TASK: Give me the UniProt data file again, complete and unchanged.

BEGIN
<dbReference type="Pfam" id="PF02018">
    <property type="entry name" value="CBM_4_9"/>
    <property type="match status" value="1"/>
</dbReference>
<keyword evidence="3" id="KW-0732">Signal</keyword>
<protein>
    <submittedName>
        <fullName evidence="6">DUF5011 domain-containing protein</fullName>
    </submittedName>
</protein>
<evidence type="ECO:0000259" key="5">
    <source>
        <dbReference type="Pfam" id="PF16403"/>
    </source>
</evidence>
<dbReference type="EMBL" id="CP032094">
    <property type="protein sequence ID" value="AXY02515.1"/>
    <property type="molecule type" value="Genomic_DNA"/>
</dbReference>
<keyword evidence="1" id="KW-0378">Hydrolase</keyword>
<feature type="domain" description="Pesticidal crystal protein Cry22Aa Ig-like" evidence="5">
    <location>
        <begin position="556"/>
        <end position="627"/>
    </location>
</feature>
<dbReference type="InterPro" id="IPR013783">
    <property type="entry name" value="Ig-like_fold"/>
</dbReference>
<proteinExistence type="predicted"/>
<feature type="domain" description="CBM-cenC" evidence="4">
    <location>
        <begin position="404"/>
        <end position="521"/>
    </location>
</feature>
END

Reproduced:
<dbReference type="Pfam" id="PF02018">
    <property type="entry name" value="CBM_4_9"/>
    <property type="match status" value="1"/>
</dbReference>
<keyword evidence="3" id="KW-0732">Signal</keyword>
<protein>
    <submittedName>
        <fullName evidence="6">DUF5011 domain-containing protein</fullName>
    </submittedName>
</protein>
<evidence type="ECO:0000259" key="5">
    <source>
        <dbReference type="Pfam" id="PF16403"/>
    </source>
</evidence>
<dbReference type="EMBL" id="CP032094">
    <property type="protein sequence ID" value="AXY02515.1"/>
    <property type="molecule type" value="Genomic_DNA"/>
</dbReference>
<keyword evidence="1" id="KW-0378">Hydrolase</keyword>
<feature type="domain" description="Pesticidal crystal protein Cry22Aa Ig-like" evidence="5">
    <location>
        <begin position="556"/>
        <end position="627"/>
    </location>
</feature>
<dbReference type="InterPro" id="IPR013783">
    <property type="entry name" value="Ig-like_fold"/>
</dbReference>
<proteinExistence type="predicted"/>
<feature type="domain" description="CBM-cenC" evidence="4">
    <location>
        <begin position="404"/>
        <end position="521"/>
    </location>
</feature>